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“Pandem-icons”: common traits of scientists and health professionals who have become icons of the pandemic

People who have enjoyed the greatest visibility in different countries as experts on scientific or health issues during the pandemic share at least eight socio-cultural traits.

20.01.2023

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An international team of researchers from 16 countries, including the Science, Communication and Society Studies Centre at Pompeu Fabra University, has examined the characteristics of “Pandem-icons”: scientists and health professionals who have become iconic spokespersons during the pandemic. The results show that most “pandem-icons” share at least eight socio-cultural traits.

The exceptional situation experienced around the world in the first quarter of 2020 when the covid-19 pandemic broke out, led to the emergence of new spokespersons to report on the health emergency. In all countries, some scientists and health professionals gained a great deal of visibility, becoming icons of the pandemic. This has been studied by an international team involving the Science, Communication and Society Studies Centre (CCS), which belongs to the Department of Medicine and Life Sciences (MELIS) at UPF, to understand what conditions the visibility and fame of science experts in different national and socio-cultural contexts.

The study analysed the media and social media appearances of 16 experts in science and health who enjoyed great visibility as spokespersons for the pandemic around the world, between January and December 2020.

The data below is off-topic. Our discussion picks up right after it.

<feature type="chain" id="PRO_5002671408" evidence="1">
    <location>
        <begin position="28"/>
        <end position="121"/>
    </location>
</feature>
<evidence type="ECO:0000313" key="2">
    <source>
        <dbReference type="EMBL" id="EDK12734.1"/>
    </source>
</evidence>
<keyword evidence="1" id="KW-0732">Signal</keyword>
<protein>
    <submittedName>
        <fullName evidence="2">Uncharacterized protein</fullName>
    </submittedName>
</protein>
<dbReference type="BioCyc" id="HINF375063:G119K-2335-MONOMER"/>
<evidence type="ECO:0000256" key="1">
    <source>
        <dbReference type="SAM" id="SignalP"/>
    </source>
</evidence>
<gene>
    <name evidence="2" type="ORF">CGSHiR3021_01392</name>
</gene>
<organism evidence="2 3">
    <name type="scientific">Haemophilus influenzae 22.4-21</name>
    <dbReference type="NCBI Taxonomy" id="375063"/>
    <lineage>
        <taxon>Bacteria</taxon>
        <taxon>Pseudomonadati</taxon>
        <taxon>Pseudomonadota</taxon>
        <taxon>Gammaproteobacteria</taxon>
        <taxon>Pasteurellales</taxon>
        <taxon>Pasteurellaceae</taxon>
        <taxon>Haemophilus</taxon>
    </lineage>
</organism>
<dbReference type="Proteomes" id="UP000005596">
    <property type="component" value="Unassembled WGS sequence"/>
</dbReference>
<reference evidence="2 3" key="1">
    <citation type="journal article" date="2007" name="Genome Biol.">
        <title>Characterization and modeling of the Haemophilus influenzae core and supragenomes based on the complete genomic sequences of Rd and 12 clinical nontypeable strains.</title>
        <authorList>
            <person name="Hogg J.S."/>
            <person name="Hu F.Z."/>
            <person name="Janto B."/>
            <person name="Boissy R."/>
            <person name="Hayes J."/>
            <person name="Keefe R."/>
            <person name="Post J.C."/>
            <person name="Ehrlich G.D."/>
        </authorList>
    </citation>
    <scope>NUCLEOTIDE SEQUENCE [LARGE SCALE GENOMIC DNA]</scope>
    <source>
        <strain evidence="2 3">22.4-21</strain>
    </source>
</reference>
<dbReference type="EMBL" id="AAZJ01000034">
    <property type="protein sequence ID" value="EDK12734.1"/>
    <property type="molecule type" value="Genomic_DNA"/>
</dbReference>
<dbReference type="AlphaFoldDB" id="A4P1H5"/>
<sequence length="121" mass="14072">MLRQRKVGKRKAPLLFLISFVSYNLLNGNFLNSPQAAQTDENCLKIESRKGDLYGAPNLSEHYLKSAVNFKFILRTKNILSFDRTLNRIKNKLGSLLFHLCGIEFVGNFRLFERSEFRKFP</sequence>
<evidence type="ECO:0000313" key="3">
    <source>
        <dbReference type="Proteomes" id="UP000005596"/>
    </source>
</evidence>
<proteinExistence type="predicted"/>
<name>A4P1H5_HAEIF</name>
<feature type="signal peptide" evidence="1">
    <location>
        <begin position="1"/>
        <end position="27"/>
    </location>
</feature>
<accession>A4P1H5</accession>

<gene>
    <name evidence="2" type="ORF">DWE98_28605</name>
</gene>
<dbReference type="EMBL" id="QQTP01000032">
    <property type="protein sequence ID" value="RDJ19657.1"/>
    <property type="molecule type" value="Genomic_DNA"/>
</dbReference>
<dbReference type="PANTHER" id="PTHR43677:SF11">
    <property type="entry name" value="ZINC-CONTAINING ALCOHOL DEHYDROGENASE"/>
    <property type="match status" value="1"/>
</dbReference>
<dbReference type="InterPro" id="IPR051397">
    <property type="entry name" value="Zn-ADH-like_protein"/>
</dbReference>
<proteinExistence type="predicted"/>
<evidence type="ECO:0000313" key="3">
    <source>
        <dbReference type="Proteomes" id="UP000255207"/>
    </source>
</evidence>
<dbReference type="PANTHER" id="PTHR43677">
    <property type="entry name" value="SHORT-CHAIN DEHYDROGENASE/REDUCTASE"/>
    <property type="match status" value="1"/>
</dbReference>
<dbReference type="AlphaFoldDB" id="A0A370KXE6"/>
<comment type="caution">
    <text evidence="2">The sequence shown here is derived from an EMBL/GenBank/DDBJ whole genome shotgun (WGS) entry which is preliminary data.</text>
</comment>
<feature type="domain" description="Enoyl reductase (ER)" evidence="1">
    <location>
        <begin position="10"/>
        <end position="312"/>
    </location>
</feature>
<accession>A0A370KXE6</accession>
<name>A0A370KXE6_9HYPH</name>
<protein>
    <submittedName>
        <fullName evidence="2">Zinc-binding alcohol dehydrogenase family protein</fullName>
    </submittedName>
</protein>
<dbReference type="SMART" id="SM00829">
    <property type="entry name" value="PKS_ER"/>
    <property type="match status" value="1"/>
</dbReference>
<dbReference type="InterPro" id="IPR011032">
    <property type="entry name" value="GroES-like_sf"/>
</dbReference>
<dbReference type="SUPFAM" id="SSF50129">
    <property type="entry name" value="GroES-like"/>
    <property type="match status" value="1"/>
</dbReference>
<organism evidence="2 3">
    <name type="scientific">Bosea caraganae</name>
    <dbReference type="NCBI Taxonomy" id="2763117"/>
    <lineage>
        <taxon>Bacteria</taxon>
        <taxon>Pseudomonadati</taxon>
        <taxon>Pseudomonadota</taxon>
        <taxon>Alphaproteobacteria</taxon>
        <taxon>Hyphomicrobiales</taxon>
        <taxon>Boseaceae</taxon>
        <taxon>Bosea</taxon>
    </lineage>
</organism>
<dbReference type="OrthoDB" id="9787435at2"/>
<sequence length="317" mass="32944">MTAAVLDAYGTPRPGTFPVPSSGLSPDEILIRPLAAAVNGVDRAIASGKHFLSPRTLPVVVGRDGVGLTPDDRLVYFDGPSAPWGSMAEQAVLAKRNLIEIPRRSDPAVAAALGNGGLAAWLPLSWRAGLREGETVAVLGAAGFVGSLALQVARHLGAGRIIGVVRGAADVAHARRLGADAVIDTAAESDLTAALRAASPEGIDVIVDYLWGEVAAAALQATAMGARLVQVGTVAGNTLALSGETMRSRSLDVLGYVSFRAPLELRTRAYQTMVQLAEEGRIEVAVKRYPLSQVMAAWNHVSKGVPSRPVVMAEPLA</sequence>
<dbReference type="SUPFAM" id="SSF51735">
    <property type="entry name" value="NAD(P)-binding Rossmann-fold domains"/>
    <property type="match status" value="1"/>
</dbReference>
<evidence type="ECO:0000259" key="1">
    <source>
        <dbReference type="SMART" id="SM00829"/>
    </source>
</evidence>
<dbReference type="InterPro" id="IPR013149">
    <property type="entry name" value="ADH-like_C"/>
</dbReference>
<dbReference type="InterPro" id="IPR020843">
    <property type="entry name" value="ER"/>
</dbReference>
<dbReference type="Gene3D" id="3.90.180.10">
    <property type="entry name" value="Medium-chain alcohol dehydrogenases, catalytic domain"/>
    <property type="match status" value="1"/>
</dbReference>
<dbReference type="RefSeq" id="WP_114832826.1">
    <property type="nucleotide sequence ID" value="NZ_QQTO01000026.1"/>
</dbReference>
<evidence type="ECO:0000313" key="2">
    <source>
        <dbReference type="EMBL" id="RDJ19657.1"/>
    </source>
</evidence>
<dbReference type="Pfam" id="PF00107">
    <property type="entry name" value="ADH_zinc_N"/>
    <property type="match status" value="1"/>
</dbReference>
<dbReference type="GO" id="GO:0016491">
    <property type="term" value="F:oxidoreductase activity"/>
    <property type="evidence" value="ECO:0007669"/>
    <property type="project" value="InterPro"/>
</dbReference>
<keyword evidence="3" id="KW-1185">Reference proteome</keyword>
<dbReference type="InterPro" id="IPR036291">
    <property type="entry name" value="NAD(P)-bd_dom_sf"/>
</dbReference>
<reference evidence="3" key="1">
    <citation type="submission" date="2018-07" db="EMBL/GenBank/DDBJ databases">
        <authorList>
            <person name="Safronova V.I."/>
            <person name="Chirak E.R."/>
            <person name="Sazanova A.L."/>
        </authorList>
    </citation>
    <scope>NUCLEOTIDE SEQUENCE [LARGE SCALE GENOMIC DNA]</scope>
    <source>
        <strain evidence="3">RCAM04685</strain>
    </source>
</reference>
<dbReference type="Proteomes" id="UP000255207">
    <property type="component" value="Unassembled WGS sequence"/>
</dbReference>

The results, published in Journal of Science Communication, show that among the spokespersons of the pandemic, up to twelve typical previously described characteristics of people with high visibility could be identified. Most of the “pandem-icons” shared at least eight of these characteristics. They were mostly men aged over fifty years, charismatic, enjoying a certain degree of prestige among the scientific community who communicated science in a simple terms while allowing glimpses of their more personal side. In addition, they highlight the ability to respond to criticism or controversy, their willingness to engage, and their command of the media and social networks.

In this sense, the study determines that most spokespersons actively used Twitter to communicate information related to the pandemic and interact with the public. While it is true that in most cases this direct relationship with the audience was accompanied by threats and aggressions, which made them more vulnerable, some became so popular that they ended up being the subject of memes, commercial products, and cakes were even made of them. This is the case, for example, of the spokesman of the United States, Anthony Fauci, or of the Spanish spokesman, Fernando Simón, who became so popular that even a “caganer” (traditional Catalan nativity scene figurine) of him was made.

Having excellent communication skills seems to be an indispensable condition to go from being just another source of scientific information to becoming a true “pandem-icon”

“Having excellent communication skills seems to be an indispensable condition to go from being just another source of scientific information to becoming a true “pandem-icon””, explains Gema Revuelta, director of the CCS-UPF and author of the article. However, Revuelta points out that “the vast majority of pandem-icons were male, which confirms that female voices are still underrepresented as a source of scientific information”.

 

Reference article:

Joubert, M. et al., (2023, January 18). “‘Pandem-icons’ –exploring the characteristics of highly visible scientists during the Covid-19 pandemic”. Journal of Science Communication.

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